2 Mar. 2023
People discussing the project

Beyond disclosure: how to prepare for the next phase of the Design and Distribution Obligations (DDO)

Alina Humphreys

Partner, Financial Services

Jamie Kelly

Associate Partner, Financial Services

Brooke Pietsch
2 Mar. 2023

The DDO regime is a game changer for Australia’s financial firms – even if they don’t realise it yet

In brief

  • ASIC has shifted its DDO focus from implementation to enforcement, commencing its first DDO civil penalty proceedings and issuing stop orders on a number of products.
  • ASIC has shifted the target of its DDO focus, from Target Market Determinations (TMDs) to governance controls and ongoing product monitoring and review.
  • One year on, financial services firms should step back and review their DDO compliance to understand the further embedding required.

ASIC has repeatedly communicated the importance of DDO in its 2023 surveillance and enforcement agenda. This is a clear call to action for firms to review their ongoing compliance with the regime.

Heightened focus on consumer outcomes

The DDO regime was introduced following the Royal Commission into Misconduct in the Banking, Superannuation and Financial Services Industry, which detailed the consumer harm caused by a range of product governance and sales practice failures across the industry.

Rather than relying on disclosure to protect consumers when they buy financial products, the DDO regime instead requires firms to take a consumer-centric approach to designing and distributing financial products. The regime reinforces the importance of strong product governance linked to distribution processes to ensure products reach their intended target market. Its intent is to break the cycle of consumer harm that historically came from weak product governance and poor alignment with consumer outcomes.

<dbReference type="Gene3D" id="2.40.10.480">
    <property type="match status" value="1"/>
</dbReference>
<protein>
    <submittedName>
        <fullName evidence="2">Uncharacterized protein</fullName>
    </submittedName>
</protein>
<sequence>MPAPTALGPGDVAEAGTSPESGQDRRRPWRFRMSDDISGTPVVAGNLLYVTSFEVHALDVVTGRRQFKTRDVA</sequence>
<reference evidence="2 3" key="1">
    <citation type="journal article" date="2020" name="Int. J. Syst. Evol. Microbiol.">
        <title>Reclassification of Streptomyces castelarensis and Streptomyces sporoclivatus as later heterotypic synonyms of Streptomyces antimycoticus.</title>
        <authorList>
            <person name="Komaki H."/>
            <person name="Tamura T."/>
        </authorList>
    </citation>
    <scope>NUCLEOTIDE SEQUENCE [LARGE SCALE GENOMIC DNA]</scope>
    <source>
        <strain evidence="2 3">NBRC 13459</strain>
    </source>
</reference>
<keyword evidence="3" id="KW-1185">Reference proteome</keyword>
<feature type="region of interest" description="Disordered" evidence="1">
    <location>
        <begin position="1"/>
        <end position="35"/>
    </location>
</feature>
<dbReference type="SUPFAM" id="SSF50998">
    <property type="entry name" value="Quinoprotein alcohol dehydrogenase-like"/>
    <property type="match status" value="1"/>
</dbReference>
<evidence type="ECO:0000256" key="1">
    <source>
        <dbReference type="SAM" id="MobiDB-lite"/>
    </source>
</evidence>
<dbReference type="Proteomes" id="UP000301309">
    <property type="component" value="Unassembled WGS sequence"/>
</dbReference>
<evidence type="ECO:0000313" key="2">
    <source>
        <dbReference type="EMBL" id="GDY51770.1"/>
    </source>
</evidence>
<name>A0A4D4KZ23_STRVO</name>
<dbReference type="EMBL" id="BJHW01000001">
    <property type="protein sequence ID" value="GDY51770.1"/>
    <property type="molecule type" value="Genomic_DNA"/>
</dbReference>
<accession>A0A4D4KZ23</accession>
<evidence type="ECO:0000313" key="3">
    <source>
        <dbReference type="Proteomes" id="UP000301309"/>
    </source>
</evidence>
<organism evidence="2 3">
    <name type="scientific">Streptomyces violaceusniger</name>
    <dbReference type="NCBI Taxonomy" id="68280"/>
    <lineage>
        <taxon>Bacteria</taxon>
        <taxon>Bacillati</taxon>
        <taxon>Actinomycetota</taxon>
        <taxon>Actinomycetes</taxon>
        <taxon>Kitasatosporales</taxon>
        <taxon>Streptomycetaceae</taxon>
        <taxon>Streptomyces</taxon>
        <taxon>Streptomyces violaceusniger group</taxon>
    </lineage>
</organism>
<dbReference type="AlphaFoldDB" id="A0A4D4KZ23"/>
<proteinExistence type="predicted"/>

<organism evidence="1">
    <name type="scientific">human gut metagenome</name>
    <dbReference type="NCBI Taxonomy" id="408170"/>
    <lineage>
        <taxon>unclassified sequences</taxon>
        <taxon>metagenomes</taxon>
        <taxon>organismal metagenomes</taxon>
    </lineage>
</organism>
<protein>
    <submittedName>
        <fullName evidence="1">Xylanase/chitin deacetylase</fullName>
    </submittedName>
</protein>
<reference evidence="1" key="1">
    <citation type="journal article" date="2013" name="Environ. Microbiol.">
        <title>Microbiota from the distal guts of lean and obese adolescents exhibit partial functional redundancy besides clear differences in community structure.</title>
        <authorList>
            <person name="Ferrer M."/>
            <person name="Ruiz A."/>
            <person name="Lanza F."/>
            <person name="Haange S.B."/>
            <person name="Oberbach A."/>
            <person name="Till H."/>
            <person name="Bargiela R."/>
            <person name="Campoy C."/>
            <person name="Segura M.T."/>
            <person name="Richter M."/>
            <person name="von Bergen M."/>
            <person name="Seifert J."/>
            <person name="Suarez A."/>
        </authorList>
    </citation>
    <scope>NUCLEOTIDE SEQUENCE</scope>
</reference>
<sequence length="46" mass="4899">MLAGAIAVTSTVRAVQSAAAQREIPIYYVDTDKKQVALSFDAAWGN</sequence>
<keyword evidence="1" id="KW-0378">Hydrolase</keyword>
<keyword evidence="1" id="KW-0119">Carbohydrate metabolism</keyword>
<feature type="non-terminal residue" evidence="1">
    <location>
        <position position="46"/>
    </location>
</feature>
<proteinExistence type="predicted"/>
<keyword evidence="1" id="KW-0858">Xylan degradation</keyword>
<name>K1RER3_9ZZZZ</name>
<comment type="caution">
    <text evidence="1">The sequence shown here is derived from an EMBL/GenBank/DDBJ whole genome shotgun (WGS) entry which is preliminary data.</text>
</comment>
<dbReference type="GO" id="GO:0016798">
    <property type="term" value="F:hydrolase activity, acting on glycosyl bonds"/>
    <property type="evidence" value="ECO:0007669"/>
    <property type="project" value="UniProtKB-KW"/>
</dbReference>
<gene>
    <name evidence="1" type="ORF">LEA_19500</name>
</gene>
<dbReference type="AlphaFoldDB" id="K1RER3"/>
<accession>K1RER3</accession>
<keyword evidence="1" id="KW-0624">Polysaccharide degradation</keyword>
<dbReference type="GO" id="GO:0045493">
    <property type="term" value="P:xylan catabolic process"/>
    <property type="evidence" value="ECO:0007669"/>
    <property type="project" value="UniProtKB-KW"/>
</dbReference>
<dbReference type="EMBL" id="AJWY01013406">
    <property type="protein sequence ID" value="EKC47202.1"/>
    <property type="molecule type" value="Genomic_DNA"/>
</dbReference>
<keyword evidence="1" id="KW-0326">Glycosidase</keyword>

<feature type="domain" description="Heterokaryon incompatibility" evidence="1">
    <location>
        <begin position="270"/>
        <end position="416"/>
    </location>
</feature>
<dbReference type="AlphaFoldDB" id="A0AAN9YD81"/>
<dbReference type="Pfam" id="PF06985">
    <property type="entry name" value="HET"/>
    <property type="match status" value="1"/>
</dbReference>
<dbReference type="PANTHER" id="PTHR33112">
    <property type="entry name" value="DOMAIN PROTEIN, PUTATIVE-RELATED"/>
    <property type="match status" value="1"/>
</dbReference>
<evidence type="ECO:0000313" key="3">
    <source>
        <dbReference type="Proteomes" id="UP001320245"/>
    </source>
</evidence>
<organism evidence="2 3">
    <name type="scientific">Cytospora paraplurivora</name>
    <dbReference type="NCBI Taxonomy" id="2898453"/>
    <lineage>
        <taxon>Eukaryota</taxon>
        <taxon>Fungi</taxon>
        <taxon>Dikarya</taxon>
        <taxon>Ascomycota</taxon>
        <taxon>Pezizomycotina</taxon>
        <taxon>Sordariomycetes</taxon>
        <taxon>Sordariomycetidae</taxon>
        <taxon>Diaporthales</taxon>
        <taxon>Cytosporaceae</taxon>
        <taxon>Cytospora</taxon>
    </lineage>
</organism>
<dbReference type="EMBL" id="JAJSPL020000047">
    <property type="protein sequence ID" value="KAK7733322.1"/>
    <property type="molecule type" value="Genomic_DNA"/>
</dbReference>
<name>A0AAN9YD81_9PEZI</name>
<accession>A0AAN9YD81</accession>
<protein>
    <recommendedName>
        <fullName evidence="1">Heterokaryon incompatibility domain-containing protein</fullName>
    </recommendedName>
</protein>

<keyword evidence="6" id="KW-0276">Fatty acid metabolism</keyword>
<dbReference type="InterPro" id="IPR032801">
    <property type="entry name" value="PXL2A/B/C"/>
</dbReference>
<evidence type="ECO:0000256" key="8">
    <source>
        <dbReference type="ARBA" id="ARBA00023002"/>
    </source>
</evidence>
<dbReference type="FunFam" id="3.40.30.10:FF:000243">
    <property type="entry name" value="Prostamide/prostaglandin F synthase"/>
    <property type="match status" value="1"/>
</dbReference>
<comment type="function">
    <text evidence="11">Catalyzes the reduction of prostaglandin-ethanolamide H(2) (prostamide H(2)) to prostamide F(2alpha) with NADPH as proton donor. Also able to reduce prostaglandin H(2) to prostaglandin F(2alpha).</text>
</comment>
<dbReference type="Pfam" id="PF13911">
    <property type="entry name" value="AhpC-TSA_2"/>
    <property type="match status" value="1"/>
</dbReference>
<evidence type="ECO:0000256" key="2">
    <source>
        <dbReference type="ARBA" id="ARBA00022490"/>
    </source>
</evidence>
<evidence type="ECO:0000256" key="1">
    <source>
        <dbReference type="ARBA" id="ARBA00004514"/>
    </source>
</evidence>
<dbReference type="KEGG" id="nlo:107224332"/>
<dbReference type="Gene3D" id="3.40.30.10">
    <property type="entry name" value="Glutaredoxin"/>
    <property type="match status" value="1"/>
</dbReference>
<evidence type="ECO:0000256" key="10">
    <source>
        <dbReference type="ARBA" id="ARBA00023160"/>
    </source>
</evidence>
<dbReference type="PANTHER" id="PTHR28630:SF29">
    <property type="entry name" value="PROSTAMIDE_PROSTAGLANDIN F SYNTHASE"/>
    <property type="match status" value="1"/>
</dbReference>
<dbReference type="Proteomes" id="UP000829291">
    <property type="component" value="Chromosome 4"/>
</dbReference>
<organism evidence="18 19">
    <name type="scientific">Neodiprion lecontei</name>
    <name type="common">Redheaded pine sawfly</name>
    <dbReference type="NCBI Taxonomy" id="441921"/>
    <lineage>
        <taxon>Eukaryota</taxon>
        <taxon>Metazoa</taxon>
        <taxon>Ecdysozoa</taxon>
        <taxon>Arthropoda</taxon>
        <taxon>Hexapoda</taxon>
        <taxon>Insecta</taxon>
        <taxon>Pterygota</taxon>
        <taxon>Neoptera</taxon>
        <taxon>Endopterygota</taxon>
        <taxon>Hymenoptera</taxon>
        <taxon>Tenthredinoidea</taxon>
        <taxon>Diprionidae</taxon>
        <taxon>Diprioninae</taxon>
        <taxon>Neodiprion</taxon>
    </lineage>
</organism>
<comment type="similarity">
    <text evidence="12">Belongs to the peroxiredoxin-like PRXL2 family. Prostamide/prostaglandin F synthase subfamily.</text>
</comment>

Moving beyond disclosure to outcomes-based regulation is a game changer for the industry. This approach recognises that disclosure documents for financial products are often confusing or overwhelming, hindering rather than assisting consumers to make an informed decision. DDO also recognises that what really matters is consumer outcomes. This is the regime’s ultimate goal: to focus the industry on improving the financial wellbeing of its consumers.

The design and distribution obligations will overcome gaps in the current regulatory regime - and promote better, fairer outcomes for consumers.
ASIC DDO Submission, 2018

One year on: what have we learnt?

More than a year after launch, some firms are only just beginning to understand the scale of the work required to shift from a sales-oriented to a consumer-centric product process. But this shift must occur if firms are to comply with the regime. Complex regulatory change of this nature typically begins with initial latitude, allowing firms to adjust and adapt. But the regulatory enforcement stance can then swiftly tighten – as is happening now.

In ASIC’s view, a year is sufficient time to bed down DDO obligations and the regulator has already shifted its focus to enforcement. In the second half of the 2022 calendar year, ASIC exercised its enforcement powers more often than expected, issuing stop orders and beginning civil penalty proceedings.

People discussing the project
(Chapter breaker)

Chapter 1

What can we learn from the first round of stop orders?

DDO is now a key enforcement priority for ASIC, with an initial focus on TMDs.

Where firms are not meeting their obligations, ASIC can and will respond, from stop orders to court action, to prevent consumer harm and deter non-compliance.
Karen Chester
Deputy Chair, ASIC

Initially, ASIC has been focused on relatively obvious areas, such as defective TMDs and issuers who haven’t made TMDs publicly available.